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Review Scores
  Camera
Model
camera
  labs  
dp
review  
ephoto
  zine  
imaging
resource
photography
  blog  
Camera
Launch
Launch
Price (USD)
Street
Price
 
Canon G9 X+ +..4.5/54/54.5/5 Oct 2015 529i
 
Olympus E-1..+oo.. Jun 2003 1,699i
 
Canon G9 X Mark II..75/1004.5/54.5/54.5/5 Jan 2017 529 i
 
Canon G7 X Mark II+ +81/1004.5/54/54.5/5 Feb 2016 699i
 
Canon M10......o4/5 Oct 2015 499i
 
Canon G7 X+ +77/1004.5/53.5/54.5/5 Sep 2014 699i
 
Leica Digilux 3.......... Sep 2006 1,499i
 
Nikon 1 J4....4.5/5..4/5 Apr 2014 549i
 
Olympus E-5..75/1004/5..4.5/5 Sep 2010 1,699i
 
Olympus E-388/100+ +oo4/5 Oct 2007 1,699i
 
Olympus E-330..+o3.5/5.. Jan 2006 999i
 
Olympus E-300..+oo4.5/5 Sep 2004 799i
 
Panasonic FZ1000+ +82/1004.5/54.5/54.5/5 Jun 2014 899i
 
Sony RX100 V+ +83/1004/55/54.5/5 Oct 2016 999 i
 
Sony RX100 IV+ +85/1004/54.5/54.5/5 Jun 2015 999i
 
Sony RX100 III+ +82/1004.5/54.5/55/5 May 2014 799i
 
Sony RX100+ +78/1004/55/55/5 Jun 2012 649i
Notes: (+ +) highly recommended; (+) recommended; (o) reviewed; (..) not available.

Care should be taken when interpreting the review scores above, though. The ratings are only valid when referring to cameras in the same category and of the same age. A score, therefore, has to be seen in close connection to the price and market introduction time of the camera, and comparisons of ratings among very different cameras or across long time periods have little meaning. Also, kindly note that some of the listed sites have over time developped their review approaches and their reporting style.

Canon G9 X:
Check Ebay offers
Olympus E-1:
Check Ebay offers

Other camera comparisons

Did this review help to inform your camera decision process? If you would like to see a different side-by-side camera review, just use the search menu below. Alternatively, you can follow any of the listed hyperlinks for comparisons that others found interesting.

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    Specifications: Canon G9 X vs Olympus E-1

    Below is a side-by-side comparison of the specs of the two cameras to facilitate a quick review of their differences and common features.

    Camera Specifications
    Camera Model Canon G9 X Olympus E-1
    Camera Type Fixed lens compact camera Digital single lens reflex
    Camera Lens 28-84mm f/2.0-4.9 Four Thirds lenses
    Launch Date October 2015 June 2003
    Launch Price USD 529 USD 1,699
    Sensor Specs Canon G9 X Olympus E-1
    Sensor Technology BSI-CMOS CCD
    Sensor Format 1" Sensor Four Thirds Sensor
    Sensor Size 13.2 x 8.8 mm 17.3 x 13.0 mm
    Sensor Area 116.16 mm2 224.9 mm2
    Sensor Diagonal 15.9 mm 21.6 mm
    Crop Factor 2.7x 2.0x
    Sensor Resolution 20 Megapixels 4.9 Megapixels
    Image Resolution 5472 x 3648 pixels 2560 x 1920 pixels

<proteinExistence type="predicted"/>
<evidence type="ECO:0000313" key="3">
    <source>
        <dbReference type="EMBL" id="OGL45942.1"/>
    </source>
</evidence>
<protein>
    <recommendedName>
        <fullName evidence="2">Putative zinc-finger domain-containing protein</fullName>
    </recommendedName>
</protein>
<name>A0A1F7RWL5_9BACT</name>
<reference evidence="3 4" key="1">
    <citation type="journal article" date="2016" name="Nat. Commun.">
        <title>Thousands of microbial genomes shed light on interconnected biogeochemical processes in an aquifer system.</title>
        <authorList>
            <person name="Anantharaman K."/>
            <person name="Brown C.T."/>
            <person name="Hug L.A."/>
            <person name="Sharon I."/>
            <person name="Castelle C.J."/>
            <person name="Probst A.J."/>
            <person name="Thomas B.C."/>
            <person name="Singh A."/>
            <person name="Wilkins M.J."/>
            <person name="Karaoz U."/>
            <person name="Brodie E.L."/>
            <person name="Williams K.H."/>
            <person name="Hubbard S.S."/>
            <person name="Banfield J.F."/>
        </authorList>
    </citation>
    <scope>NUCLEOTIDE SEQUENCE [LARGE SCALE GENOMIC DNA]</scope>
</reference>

Pixel Pitch 2.41 μm 6.78 μm
    Pixel Density 17.18 MP/cm2 2.19 MP/cm2
    Moiré control Anti-Alias filter Anti-Alias filter
    Movie Capability 1080/60p Video no Video
    ISO Setting 125 - 12,800 ISO 100 - 800 ISO
    ISO Boost no Enhancement 100 - 3,200 ISO
    Image Processor DIGIC 6 TruePic
    DXO Sensor Quality (score) 63 ..
    DXO Color Depth (bits) 21.5 ..
    DXO Dynamic Range (EV) 12.3 ..
    DXO Low Light (ISO) 495 ..
    Screen Specs Canon G9 X Olympus E-1
    Viewfinder Type no viewfinder Optical viewfinder
    Viewfinder Field of View 100%
    Viewfinder Magnification 0.48x
    Top-Level Screen no Top Display Control Panel
    LCD Framing Live View
    Rear LCD Size 3.0inch 1.8inch
    LCD Resolution 1040k dots 134k dots
    LCD Attachment Fixed screen Fixed screen
    Touch Input Touchscreen no Touchscreen
    Shooting Specs Canon G9 X Olympus E-1
    Focus System Contrast-detect AF Phase-detect AF
    Manual Focusing AidFocus Peakingno Peaking Feature
    Continuous Shooting 6 shutter flaps/s 3 shutter flaps/s
    Time-Lapse PhotographyIntervalometer built-inno Intervalometer
    Fill Flash Build-in Flash no On-Board Flash
    Storage Medium SDXC cards CF or XD cards
    Second Storage Option Single card slot Dual card slots
    Connectivity Specs Canon G9 X Olympus E-1
    External Flash no Hotshoe Hotshoe
    Studio Flash no PC Sync PC Sync socket
    USB Connector USB 2.0 USB 2.0
    HDMI Port micro HDMI no HDMI
    Wifi Support Wifi built-in no Wifi
    Near-Field Communication NFC built-in no NFC
    Body Specs Canon G9 X Olympus E-1
    Environmental Sealingnot weather sealedWeathersealed body
    Battery Type NB-13L BLM-1
    Battery Life (CIPA)220 shots per charge750 shots per charge
    In-Camera Charging USB charging no USB charging
    Body Dimensions 98 x 58 x 31 mm
    (3.9 x 2.3 x 1.2 in)
    141 x 104 x 81 mm
    (5.6 x 4.1 x 3.2 in)
    Camera Weight 209 g (7.4 oz) 738 g (26.0 oz)